n October 6, 2007, Scott Guthrie officially unveiled the ASP.NET MVC Framework at the AltNetConf in Austin, TX. It's interesting he chose to present it for the first time at this particular venue because the target audience contained some of the most avid open-source software users including users of the MonoRail MVC framework. What could have been perhaps his most hostile and critical audience turned into happy campers after he presented the details and goals of ASP.NET MVC.
ASP.NET has been the odd man out in the web world. While you'll find several MVC frameworks in the Java space, ASP.NET's default model has always been Web Forms. Ruby on Rails framework has captured great fanfare thanks in no small part to its core MVC architecture. For .NET developers, MonoRail
has so far been the only MVC alternative to web applications. With all the focus on MVC, one might wonder why? Mode-View-Controller is a mature, proven architecture for the presentation layer. It's applicable in fat client applications as well as web applications. When applied to web applications, the twist is that the controller lives for a single HTTP request and then goes away. Fat client controllers are more stateful and live for the life of the screen, responding to user input.
With Microsoft's announcement of the shift of ASP.NET from Web Forms to MVC, buzz abounds on the blogosphere about how great of an improvement this will be for web applications built on the .NET platform.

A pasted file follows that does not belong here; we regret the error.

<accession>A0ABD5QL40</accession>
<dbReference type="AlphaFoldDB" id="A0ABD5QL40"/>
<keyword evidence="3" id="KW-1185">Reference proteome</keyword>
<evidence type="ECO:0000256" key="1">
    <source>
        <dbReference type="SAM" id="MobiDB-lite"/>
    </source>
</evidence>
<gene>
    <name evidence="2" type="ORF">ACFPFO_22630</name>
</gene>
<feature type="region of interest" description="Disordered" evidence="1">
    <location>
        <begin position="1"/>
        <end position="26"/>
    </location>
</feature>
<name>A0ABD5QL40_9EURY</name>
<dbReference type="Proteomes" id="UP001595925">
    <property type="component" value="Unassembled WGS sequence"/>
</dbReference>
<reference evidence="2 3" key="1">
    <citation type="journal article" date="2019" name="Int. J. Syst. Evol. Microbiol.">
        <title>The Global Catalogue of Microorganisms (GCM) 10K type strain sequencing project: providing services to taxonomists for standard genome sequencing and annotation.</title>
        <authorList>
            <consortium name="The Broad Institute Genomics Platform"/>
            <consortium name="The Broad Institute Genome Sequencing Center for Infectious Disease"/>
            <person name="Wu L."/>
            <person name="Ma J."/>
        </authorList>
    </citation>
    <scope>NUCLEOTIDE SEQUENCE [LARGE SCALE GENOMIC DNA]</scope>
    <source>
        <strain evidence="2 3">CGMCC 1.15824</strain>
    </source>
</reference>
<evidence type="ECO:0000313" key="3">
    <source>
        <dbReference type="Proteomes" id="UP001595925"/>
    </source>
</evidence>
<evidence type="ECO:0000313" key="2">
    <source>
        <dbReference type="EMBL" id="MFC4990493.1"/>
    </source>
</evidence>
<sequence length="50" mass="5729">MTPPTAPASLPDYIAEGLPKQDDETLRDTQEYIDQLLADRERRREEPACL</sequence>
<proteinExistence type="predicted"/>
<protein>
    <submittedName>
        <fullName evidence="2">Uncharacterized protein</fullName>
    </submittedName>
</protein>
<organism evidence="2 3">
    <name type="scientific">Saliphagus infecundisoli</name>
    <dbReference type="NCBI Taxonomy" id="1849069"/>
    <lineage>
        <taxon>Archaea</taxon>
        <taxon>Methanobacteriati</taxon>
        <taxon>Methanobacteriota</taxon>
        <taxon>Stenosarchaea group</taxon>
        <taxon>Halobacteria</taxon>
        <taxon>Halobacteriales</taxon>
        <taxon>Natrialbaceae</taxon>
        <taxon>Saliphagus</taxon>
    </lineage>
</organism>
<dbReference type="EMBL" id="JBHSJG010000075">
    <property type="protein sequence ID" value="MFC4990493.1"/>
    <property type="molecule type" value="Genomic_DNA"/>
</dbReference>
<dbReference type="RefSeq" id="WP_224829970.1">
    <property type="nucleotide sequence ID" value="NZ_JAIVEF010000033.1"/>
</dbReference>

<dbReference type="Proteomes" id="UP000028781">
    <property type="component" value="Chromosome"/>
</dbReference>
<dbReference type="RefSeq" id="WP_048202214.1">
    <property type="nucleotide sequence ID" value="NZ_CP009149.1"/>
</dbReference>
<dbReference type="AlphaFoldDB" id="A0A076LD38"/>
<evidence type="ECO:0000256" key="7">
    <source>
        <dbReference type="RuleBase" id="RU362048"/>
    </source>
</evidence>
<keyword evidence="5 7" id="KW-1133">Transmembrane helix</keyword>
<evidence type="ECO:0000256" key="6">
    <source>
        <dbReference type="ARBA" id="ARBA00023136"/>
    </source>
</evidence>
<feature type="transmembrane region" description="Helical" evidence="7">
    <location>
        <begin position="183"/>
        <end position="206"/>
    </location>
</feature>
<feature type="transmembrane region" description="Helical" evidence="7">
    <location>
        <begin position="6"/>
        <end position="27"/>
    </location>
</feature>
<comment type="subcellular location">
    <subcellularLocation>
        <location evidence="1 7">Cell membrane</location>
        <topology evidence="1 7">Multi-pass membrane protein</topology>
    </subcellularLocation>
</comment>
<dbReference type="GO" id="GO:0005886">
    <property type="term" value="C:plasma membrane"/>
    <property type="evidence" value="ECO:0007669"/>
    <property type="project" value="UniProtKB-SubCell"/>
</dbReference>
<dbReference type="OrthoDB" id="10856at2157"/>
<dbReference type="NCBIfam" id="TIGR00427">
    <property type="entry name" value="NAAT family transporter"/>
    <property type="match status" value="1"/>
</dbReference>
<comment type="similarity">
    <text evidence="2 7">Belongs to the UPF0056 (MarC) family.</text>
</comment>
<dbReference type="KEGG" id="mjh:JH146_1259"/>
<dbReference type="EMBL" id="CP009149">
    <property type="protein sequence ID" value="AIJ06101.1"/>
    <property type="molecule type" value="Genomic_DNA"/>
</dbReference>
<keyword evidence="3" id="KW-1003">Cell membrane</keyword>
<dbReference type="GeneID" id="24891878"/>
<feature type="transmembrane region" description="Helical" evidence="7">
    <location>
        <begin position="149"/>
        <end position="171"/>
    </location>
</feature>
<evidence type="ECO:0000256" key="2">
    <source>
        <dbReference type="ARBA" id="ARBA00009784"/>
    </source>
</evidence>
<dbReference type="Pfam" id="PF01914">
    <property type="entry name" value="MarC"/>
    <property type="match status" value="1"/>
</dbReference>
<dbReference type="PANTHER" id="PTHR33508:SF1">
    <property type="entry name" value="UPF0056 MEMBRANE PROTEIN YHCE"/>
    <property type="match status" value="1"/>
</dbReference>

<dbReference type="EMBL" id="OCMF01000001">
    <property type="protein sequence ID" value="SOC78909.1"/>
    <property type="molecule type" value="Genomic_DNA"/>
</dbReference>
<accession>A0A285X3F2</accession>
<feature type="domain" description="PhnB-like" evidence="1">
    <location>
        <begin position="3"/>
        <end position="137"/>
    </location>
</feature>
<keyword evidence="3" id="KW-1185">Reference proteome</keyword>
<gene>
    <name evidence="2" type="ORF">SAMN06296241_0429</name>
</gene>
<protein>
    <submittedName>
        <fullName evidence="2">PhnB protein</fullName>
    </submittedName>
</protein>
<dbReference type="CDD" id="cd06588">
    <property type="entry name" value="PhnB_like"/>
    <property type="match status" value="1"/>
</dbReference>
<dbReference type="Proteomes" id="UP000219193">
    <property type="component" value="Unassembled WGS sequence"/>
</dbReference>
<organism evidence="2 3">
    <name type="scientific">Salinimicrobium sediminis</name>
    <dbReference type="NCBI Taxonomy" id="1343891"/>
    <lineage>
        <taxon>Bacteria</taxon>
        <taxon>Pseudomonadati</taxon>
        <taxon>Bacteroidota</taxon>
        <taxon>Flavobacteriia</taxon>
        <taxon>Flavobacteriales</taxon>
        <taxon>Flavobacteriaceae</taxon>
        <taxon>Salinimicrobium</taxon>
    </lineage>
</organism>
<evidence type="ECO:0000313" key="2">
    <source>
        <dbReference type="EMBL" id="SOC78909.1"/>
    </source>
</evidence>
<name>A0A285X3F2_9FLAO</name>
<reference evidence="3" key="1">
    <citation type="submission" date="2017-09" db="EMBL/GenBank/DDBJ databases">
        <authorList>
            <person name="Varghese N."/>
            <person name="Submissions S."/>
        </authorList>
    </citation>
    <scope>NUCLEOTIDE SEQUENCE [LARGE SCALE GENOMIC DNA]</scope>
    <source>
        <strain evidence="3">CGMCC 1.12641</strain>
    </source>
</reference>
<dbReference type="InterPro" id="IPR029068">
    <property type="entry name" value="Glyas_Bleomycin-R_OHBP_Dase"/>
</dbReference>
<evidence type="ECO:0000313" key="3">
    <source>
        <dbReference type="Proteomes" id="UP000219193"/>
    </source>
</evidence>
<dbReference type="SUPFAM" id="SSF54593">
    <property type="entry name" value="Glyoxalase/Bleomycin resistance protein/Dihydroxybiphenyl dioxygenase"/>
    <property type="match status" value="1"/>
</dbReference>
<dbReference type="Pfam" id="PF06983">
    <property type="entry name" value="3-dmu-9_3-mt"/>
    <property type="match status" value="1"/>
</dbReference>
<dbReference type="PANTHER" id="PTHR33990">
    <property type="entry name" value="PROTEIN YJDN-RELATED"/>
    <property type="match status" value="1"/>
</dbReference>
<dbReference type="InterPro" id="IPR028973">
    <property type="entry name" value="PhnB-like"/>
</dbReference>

What's Wrong with Web Forms?
Many developers agree that the Postback and ViewState model employed by Web Forms causes pain and heartache. A quick Google search for "ViewState problem" and "Postback problem" brings back 300,000+ and 400,000+ results, respectively. Scott Guthrie reports that a lot of customers have voiced concerns about the Web Forms model and had requested an MVC framework to simplify web application development. In this author's opinion, the main problem with Web Forms is that it employs an elaborate scheme to hide the developer from the stateless nature of HTTP. With event handlers and the page lifecycle, the developer falls into managing state with ViewState and Postbacks, and when employed in the reality of the stateless web, the model becomes fragile and has problems scaling with complexity.
Goals of the ASP.NET MVC Framework
The MVC framework started as a prototype created on one of Mr. Guthrie's airplane rides. It is still in prototype stage with the hopes of reaching CTP status before the end of 2007. Some of the stated goals of the framework are:
- Enable clean separation of concerns
- Be testable by default
- Support Inversion of Control (IoC) containers and third-party view engines
- Support customization of URLs
- Leverage existing ASP.NET features
- Support static and dynamic languages
With a change in architecture, a few constraints are unavoidable; this author thinks of those as benefits but they mean a change for existing applications, nonetheless:
- Views will no longer use ViewState.
- Views will not use Postbacks or Postback events.
|Editor's Note: This article was first published in the January/February 2008 issue of CoDe Magazine, and is reprinted here by permission.|